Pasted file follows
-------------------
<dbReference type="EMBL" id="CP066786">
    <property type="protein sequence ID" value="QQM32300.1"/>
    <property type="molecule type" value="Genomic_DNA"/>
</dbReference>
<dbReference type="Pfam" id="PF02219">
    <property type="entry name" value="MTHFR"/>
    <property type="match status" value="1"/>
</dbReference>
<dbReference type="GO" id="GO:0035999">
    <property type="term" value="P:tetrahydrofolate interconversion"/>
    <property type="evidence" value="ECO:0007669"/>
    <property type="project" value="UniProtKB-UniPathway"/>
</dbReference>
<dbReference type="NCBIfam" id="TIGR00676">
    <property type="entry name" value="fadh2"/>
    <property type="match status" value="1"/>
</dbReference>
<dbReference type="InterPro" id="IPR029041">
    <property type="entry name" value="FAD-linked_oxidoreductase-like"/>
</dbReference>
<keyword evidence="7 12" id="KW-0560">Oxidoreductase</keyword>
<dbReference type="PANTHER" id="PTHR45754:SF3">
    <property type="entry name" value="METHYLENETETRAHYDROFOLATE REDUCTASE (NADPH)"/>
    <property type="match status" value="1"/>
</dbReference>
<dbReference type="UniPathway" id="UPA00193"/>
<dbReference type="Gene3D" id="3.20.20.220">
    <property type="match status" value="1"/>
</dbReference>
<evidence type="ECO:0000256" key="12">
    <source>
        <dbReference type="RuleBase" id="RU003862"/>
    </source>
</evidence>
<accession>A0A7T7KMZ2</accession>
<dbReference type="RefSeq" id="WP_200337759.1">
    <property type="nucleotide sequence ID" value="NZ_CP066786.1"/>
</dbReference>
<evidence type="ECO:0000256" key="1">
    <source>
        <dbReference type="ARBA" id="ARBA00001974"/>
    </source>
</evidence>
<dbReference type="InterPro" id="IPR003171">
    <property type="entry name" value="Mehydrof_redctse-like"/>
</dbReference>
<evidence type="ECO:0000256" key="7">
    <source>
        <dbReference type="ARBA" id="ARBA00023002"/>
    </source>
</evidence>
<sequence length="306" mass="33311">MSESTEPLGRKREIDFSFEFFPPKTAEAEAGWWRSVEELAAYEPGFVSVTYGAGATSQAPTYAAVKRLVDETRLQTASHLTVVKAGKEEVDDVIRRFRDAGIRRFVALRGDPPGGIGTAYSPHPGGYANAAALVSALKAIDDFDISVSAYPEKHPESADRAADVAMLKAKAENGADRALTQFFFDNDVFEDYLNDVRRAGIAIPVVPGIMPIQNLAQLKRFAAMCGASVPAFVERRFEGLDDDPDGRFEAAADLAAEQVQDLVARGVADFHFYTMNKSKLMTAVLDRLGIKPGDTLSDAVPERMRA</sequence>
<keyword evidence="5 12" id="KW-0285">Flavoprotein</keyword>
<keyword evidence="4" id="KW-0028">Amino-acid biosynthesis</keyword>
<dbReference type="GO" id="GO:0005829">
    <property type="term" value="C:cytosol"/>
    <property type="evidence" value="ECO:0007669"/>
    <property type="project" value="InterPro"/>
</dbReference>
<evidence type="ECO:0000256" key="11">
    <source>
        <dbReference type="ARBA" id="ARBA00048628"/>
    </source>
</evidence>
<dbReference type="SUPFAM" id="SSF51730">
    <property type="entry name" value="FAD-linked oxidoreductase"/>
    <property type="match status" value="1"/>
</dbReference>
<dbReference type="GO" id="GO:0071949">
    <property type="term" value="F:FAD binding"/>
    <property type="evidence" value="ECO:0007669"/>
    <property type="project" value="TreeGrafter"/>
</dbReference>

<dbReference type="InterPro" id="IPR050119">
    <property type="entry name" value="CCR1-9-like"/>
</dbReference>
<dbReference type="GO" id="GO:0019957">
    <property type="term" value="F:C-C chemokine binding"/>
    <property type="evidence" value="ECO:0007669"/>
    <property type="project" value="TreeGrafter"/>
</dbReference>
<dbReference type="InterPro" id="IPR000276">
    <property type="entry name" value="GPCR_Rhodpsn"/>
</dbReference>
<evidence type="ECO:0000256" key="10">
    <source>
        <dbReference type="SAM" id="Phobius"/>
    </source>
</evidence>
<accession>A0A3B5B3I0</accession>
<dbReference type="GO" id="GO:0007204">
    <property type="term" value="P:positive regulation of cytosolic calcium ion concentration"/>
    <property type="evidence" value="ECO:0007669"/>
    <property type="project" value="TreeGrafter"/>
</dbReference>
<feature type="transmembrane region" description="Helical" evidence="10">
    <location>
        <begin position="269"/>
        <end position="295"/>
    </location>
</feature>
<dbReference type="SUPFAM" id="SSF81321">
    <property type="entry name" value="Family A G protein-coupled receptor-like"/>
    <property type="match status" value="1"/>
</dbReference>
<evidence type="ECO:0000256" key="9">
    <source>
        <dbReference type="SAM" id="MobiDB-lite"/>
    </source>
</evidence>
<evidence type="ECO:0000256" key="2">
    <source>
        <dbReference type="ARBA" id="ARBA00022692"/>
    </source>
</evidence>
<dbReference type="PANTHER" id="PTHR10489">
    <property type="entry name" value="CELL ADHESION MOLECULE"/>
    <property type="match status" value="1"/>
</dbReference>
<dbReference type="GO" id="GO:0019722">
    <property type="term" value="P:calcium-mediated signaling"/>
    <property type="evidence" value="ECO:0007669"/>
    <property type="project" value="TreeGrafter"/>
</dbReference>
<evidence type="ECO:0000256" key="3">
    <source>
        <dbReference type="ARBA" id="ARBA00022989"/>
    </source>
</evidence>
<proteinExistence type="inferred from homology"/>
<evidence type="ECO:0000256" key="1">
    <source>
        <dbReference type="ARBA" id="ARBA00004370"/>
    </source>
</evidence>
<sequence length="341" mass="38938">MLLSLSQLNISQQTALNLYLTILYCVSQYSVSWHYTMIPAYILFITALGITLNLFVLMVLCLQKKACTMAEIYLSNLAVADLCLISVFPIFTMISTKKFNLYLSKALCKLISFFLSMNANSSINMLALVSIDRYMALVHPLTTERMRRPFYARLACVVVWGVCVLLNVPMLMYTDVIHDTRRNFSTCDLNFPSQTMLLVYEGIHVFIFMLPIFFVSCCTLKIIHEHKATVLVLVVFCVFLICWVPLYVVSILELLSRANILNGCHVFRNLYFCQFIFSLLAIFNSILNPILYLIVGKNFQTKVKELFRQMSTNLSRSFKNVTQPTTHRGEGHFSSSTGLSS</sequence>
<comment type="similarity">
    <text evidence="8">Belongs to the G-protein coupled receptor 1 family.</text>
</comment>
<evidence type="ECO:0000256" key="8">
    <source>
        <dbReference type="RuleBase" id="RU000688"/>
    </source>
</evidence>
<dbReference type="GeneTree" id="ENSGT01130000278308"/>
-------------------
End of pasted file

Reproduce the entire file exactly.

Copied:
<dbReference type="EMBL" id="CP066786">
    <property type="protein sequence ID" value="QQM32300.1"/>
    <property type="molecule type" value="Genomic_DNA"/>
</dbReference>
<dbReference type="Pfam" id="PF02219">
    <property type="entry name" value="MTHFR"/>
    <property type="match status" value="1"/>
</dbReference>
<dbReference type="GO" id="GO:0035999">
    <property type="term" value="P:tetrahydrofolate interconversion"/>
    <property type="evidence" value="ECO:0007669"/>
    <property type="project" value="UniProtKB-UniPathway"/>
</dbReference>
<dbReference type="NCBIfam" id="TIGR00676">
    <property type="entry name" value="fadh2"/>
    <property type="match status" value="1"/>
</dbReference>
<dbReference type="InterPro" id="IPR029041">
    <property type="entry name" value="FAD-linked_oxidoreductase-like"/>
</dbReference>
<keyword evidence="7 12" id="KW-0560">Oxidoreductase</keyword>
<dbReference type="PANTHER" id="PTHR45754:SF3">
    <property type="entry name" value="METHYLENETETRAHYDROFOLATE REDUCTASE (NADPH)"/>
    <property type="match status" value="1"/>
</dbReference>
<dbReference type="UniPathway" id="UPA00193"/>
<dbReference type="Gene3D" id="3.20.20.220">
    <property type="match status" value="1"/>
</dbReference>
<evidence type="ECO:0000256" key="12">
    <source>
        <dbReference type="RuleBase" id="RU003862"/>
    </source>
</evidence>
<accession>A0A7T7KMZ2</accession>
<dbReference type="RefSeq" id="WP_200337759.1">
    <property type="nucleotide sequence ID" value="NZ_CP066786.1"/>
</dbReference>
<evidence type="ECO:0000256" key="1">
    <source>
        <dbReference type="ARBA" id="ARBA00001974"/>
    </source>
</evidence>
<dbReference type="InterPro" id="IPR003171">
    <property type="entry name" value="Mehydrof_redctse-like"/>
</dbReference>
<evidence type="ECO:0000256" key="7">
    <source>
        <dbReference type="ARBA" id="ARBA00023002"/>
    </source>
</evidence>
<sequence length="306" mass="33311">MSESTEPLGRKREIDFSFEFFPPKTAEAEAGWWRSVEELAAYEPGFVSVTYGAGATSQAPTYAAVKRLVDETRLQTASHLTVVKAGKEEVDDVIRRFRDAGIRRFVALRGDPPGGIGTAYSPHPGGYANAAALVSALKAIDDFDISVSAYPEKHPESADRAADVAMLKAKAENGADRALTQFFFDNDVFEDYLNDVRRAGIAIPVVPGIMPIQNLAQLKRFAAMCGASVPAFVERRFEGLDDDPDGRFEAAADLAAEQVQDLVARGVADFHFYTMNKSKLMTAVLDRLGIKPGDTLSDAVPERMRA</sequence>
<keyword evidence="5 12" id="KW-0285">Flavoprotein</keyword>
<keyword evidence="4" id="KW-0028">Amino-acid biosynthesis</keyword>
<dbReference type="GO" id="GO:0005829">
    <property type="term" value="C:cytosol"/>
    <property type="evidence" value="ECO:0007669"/>
    <property type="project" value="InterPro"/>
</dbReference>
<evidence type="ECO:0000256" key="11">
    <source>
        <dbReference type="ARBA" id="ARBA00048628"/>
    </source>
</evidence>
<dbReference type="SUPFAM" id="SSF51730">
    <property type="entry name" value="FAD-linked oxidoreductase"/>
    <property type="match status" value="1"/>
</dbReference>
<dbReference type="GO" id="GO:0071949">
    <property type="term" value="F:FAD binding"/>
    <property type="evidence" value="ECO:0007669"/>
    <property type="project" value="TreeGrafter"/>
</dbReference>

<dbReference type="InterPro" id="IPR050119">
    <property type="entry name" value="CCR1-9-like"/>
</dbReference>
<dbReference type="GO" id="GO:0019957">
    <property type="term" value="F:C-C chemokine binding"/>
    <property type="evidence" value="ECO:0007669"/>
    <property type="project" value="TreeGrafter"/>
</dbReference>
<dbReference type="InterPro" id="IPR000276">
    <property type="entry name" value="GPCR_Rhodpsn"/>
</dbReference>
<evidence type="ECO:0000256" key="10">
    <source>
        <dbReference type="SAM" id="Phobius"/>
    </source>
</evidence>
<accession>A0A3B5B3I0</accession>
<dbReference type="GO" id="GO:0007204">
    <property type="term" value="P:positive regulation of cytosolic calcium ion concentration"/>
    <property type="evidence" value="ECO:0007669"/>
    <property type="project" value="TreeGrafter"/>
</dbReference>
<feature type="transmembrane region" description="Helical" evidence="10">
    <location>
        <begin position="269"/>
        <end position="295"/>
    </location>
</feature>
<dbReference type="SUPFAM" id="SSF81321">
    <property type="entry name" value="Family A G protein-coupled receptor-like"/>
    <property type="match status" value="1"/>
</dbReference>
<evidence type="ECO:0000256" key="9">
    <source>
        <dbReference type="SAM" id="MobiDB-lite"/>
    </source>
</evidence>
<evidence type="ECO:0000256" key="2">
    <source>
        <dbReference type="ARBA" id="ARBA00022692"/>
    </source>
</evidence>
<dbReference type="PANTHER" id="PTHR10489">
    <property type="entry name" value="CELL ADHESION MOLECULE"/>
    <property type="match status" value="1"/>
</dbReference>
<dbReference type="GO" id="GO:0019722">
    <property type="term" value="P:calcium-mediated signaling"/>
    <property type="evidence" value="ECO:0007669"/>
    <property type="project" value="TreeGrafter"/>
</dbReference>
<evidence type="ECO:0000256" key="3">
    <source>
        <dbReference type="ARBA" id="ARBA00022989"/>
    </source>
</evidence>
<proteinExistence type="inferred from homology"/>
<evidence type="ECO:0000256" key="1">
    <source>
        <dbReference type="ARBA" id="ARBA00004370"/>
    </source>
</evidence>
<sequence length="341" mass="38938">MLLSLSQLNISQQTALNLYLTILYCVSQYSVSWHYTMIPAYILFITALGITLNLFVLMVLCLQKKACTMAEIYLSNLAVADLCLISVFPIFTMISTKKFNLYLSKALCKLISFFLSMNANSSINMLALVSIDRYMALVHPLTTERMRRPFYARLACVVVWGVCVLLNVPMLMYTDVIHDTRRNFSTCDLNFPSQTMLLVYEGIHVFIFMLPIFFVSCCTLKIIHEHKATVLVLVVFCVFLICWVPLYVVSILELLSRANILNGCHVFRNLYFCQFIFSLLAIFNSILNPILYLIVGKNFQTKVKELFRQMSTNLSRSFKNVTQPTTHRGEGHFSSSTGLSS</sequence>
<comment type="similarity">
    <text evidence="8">Belongs to the G-protein coupled receptor 1 family.</text>
</comment>
<evidence type="ECO:0000256" key="8">
    <source>
        <dbReference type="RuleBase" id="RU000688"/>
    </source>
</evidence>
<dbReference type="GeneTree" id="ENSGT01130000278308"/>